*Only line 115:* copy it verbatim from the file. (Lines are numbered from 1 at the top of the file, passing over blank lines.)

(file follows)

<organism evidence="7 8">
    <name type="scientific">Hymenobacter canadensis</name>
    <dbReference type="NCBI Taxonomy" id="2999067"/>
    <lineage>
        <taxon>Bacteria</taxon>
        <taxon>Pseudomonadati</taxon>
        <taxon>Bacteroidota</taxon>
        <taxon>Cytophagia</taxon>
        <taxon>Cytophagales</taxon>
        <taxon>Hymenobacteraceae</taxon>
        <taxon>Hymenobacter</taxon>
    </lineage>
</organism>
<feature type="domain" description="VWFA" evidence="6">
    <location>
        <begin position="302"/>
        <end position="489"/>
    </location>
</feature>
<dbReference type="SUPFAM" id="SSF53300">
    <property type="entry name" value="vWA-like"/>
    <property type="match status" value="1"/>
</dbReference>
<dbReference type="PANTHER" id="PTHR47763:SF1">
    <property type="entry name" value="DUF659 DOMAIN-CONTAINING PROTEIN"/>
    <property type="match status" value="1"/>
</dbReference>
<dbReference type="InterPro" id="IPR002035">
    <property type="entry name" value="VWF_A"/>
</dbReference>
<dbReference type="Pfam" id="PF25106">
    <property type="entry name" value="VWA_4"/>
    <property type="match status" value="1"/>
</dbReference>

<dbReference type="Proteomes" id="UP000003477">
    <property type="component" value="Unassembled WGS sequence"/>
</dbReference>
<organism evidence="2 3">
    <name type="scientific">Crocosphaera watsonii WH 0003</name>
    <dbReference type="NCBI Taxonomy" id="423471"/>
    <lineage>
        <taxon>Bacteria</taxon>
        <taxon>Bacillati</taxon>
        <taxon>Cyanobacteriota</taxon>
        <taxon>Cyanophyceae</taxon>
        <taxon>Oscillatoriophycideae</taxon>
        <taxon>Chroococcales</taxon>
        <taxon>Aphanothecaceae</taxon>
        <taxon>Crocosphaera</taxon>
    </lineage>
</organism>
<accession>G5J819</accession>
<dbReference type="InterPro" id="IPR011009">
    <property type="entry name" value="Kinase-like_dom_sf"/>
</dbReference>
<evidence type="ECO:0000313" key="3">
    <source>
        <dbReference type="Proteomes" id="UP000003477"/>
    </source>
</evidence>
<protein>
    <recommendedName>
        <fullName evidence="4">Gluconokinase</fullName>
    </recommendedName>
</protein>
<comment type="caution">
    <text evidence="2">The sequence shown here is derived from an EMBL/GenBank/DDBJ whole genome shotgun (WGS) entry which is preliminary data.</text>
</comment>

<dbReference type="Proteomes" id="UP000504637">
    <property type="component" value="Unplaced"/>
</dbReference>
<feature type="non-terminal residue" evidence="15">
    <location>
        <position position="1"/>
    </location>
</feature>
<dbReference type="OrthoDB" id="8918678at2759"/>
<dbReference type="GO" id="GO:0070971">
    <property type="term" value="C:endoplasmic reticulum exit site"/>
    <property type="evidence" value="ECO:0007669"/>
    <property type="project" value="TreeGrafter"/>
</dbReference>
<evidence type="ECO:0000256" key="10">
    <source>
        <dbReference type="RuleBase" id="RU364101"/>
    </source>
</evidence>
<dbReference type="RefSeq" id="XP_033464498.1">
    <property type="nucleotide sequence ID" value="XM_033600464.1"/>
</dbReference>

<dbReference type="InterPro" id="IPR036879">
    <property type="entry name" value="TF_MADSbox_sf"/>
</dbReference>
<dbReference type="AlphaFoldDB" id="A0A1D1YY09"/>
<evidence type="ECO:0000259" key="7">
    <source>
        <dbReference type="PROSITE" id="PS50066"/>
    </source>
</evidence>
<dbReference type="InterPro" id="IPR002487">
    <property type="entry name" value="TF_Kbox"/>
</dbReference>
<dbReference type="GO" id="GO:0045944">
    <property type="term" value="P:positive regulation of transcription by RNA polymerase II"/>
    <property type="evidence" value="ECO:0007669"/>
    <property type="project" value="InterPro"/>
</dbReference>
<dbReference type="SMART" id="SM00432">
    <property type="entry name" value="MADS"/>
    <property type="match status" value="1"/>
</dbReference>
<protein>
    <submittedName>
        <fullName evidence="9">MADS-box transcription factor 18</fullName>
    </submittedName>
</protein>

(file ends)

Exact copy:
    </submittedName>